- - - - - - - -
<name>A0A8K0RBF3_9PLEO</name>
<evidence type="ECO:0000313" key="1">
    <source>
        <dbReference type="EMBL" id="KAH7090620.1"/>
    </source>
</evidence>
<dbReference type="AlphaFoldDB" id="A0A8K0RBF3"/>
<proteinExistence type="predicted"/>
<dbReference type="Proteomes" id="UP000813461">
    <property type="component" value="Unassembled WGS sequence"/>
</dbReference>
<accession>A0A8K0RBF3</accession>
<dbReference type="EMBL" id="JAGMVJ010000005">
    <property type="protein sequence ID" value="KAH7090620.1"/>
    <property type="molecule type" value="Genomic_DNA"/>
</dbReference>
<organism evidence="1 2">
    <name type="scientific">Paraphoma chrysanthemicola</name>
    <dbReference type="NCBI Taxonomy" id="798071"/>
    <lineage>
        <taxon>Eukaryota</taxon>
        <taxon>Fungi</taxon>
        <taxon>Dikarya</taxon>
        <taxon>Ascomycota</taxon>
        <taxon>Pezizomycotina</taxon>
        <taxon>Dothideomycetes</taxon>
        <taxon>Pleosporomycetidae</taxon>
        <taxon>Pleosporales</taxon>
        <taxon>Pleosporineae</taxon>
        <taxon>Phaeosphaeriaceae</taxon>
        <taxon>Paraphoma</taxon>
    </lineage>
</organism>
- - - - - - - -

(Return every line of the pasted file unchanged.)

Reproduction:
<name>A0A8K0RBF3_9PLEO</name>
<evidence type="ECO:0000313" key="1">
    <source>
        <dbReference type="EMBL" id="KAH7090620.1"/>
    </source>
</evidence>
<dbReference type="AlphaFoldDB" id="A0A8K0RBF3"/>
<proteinExistence type="predicted"/>
<dbReference type="Proteomes" id="UP000813461">
    <property type="component" value="Unassembled WGS sequence"/>
</dbReference>
<accession>A0A8K0RBF3</accession>
<dbReference type="EMBL" id="JAGMVJ010000005">
    <property type="protein sequence ID" value="KAH7090620.1"/>
    <property type="molecule type" value="Genomic_DNA"/>
</dbReference>
<organism evidence="1 2">
    <name type="scientific">Paraphoma chrysanthemicola</name>
    <dbReference type="NCBI Taxonomy" id="798071"/>
    <lineage>
        <taxon>Eukaryota</taxon>
        <taxon>Fungi</taxon>
        <taxon>Dikarya</taxon>
        <taxon>Ascomycota</taxon>
        <taxon>Pezizomycotina</taxon>
        <taxon>Dothideomycetes</taxon>
        <taxon>Pleosporomycetidae</taxon>
        <taxon>Pleosporales</taxon>
        <taxon>Pleosporineae</taxon>
        <taxon>Phaeosphaeriaceae</taxon>
        <taxon>Paraphoma</taxon>
    </lineage>
</organism>